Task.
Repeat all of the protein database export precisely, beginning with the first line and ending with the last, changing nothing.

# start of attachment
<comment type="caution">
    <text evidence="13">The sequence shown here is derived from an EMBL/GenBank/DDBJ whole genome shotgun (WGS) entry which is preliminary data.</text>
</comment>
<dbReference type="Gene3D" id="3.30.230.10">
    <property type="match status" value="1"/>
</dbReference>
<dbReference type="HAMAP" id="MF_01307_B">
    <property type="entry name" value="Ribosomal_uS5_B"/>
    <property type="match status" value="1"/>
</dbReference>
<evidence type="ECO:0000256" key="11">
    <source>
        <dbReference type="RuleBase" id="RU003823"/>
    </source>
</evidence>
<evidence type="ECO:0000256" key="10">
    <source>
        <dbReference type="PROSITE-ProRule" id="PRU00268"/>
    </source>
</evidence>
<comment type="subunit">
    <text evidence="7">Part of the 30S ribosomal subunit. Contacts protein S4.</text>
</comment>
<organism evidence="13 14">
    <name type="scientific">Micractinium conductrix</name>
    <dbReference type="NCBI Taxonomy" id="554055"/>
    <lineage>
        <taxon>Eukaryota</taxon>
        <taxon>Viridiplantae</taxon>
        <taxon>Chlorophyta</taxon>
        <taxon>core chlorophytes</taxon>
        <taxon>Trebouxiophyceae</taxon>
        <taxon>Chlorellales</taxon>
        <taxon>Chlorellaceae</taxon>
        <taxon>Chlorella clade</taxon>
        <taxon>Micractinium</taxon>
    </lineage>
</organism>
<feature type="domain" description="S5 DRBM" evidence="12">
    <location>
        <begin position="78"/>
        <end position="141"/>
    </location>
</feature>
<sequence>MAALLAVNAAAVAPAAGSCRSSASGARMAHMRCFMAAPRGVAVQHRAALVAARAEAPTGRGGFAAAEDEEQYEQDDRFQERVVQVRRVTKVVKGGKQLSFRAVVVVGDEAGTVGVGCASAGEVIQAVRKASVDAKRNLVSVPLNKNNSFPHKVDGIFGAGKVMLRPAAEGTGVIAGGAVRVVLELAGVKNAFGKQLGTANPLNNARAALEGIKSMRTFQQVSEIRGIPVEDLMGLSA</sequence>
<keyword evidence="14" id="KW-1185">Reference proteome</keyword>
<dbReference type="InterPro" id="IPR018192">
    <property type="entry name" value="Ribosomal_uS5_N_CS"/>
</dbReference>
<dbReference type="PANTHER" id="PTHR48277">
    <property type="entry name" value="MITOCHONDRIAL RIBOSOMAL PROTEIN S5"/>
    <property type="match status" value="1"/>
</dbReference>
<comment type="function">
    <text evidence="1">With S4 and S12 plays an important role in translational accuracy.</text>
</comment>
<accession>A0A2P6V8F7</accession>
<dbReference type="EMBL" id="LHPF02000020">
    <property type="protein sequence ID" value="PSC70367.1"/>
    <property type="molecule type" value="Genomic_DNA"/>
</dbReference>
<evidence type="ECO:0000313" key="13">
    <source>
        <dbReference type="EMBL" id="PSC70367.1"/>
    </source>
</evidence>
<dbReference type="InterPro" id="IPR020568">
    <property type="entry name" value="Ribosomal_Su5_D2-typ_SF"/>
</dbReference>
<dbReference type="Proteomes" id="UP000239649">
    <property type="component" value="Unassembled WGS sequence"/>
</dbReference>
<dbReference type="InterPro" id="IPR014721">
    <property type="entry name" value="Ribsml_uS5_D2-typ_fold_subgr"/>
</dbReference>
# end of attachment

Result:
<comment type="caution">
    <text evidence="13">The sequence shown here is derived from an EMBL/GenBank/DDBJ whole genome shotgun (WGS) entry which is preliminary data.</text>
</comment>
<dbReference type="Gene3D" id="3.30.230.10">
    <property type="match status" value="1"/>
</dbReference>
<dbReference type="HAMAP" id="MF_01307_B">
    <property type="entry name" value="Ribosomal_uS5_B"/>
    <property type="match status" value="1"/>
</dbReference>
<evidence type="ECO:0000256" key="11">
    <source>
        <dbReference type="RuleBase" id="RU003823"/>
    </source>
</evidence>
<evidence type="ECO:0000256" key="10">
    <source>
        <dbReference type="PROSITE-ProRule" id="PRU00268"/>
    </source>
</evidence>
<comment type="subunit">
    <text evidence="7">Part of the 30S ribosomal subunit. Contacts protein S4.</text>
</comment>
<organism evidence="13 14">
    <name type="scientific">Micractinium conductrix</name>
    <dbReference type="NCBI Taxonomy" id="554055"/>
    <lineage>
        <taxon>Eukaryota</taxon>
        <taxon>Viridiplantae</taxon>
        <taxon>Chlorophyta</taxon>
        <taxon>core chlorophytes</taxon>
        <taxon>Trebouxiophyceae</taxon>
        <taxon>Chlorellales</taxon>
        <taxon>Chlorellaceae</taxon>
        <taxon>Chlorella clade</taxon>
        <taxon>Micractinium</taxon>
    </lineage>
</organism>
<feature type="domain" description="S5 DRBM" evidence="12">
    <location>
        <begin position="78"/>
        <end position="141"/>
    </location>
</feature>
<sequence>MAALLAVNAAAVAPAAGSCRSSASGARMAHMRCFMAAPRGVAVQHRAALVAARAEAPTGRGGFAAAEDEEQYEQDDRFQERVVQVRRVTKVVKGGKQLSFRAVVVVGDEAGTVGVGCASAGEVIQAVRKASVDAKRNLVSVPLNKNNSFPHKVDGIFGAGKVMLRPAAEGTGVIAGGAVRVVLELAGVKNAFGKQLGTANPLNNARAALEGIKSMRTFQQVSEIRGIPVEDLMGLSA</sequence>
<keyword evidence="14" id="KW-1185">Reference proteome</keyword>
<dbReference type="InterPro" id="IPR018192">
    <property type="entry name" value="Ribosomal_uS5_N_CS"/>
</dbReference>
<dbReference type="PANTHER" id="PTHR48277">
    <property type="entry name" value="MITOCHONDRIAL RIBOSOMAL PROTEIN S5"/>
    <property type="match status" value="1"/>
</dbReference>
<comment type="function">
    <text evidence="1">With S4 and S12 plays an important role in translational accuracy.</text>
</comment>
<accession>A0A2P6V8F7</accession>
<dbReference type="EMBL" id="LHPF02000020">
    <property type="protein sequence ID" value="PSC70367.1"/>
    <property type="molecule type" value="Genomic_DNA"/>
</dbReference>
<evidence type="ECO:0000313" key="13">
    <source>
        <dbReference type="EMBL" id="PSC70367.1"/>
    </source>
</evidence>
<dbReference type="InterPro" id="IPR020568">
    <property type="entry name" value="Ribosomal_Su5_D2-typ_SF"/>
</dbReference>
<dbReference type="Proteomes" id="UP000239649">
    <property type="component" value="Unassembled WGS sequence"/>
</dbReference>
<dbReference type="InterPro" id="IPR014721">
    <property type="entry name" value="Ribsml_uS5_D2-typ_fold_subgr"/>
</dbReference>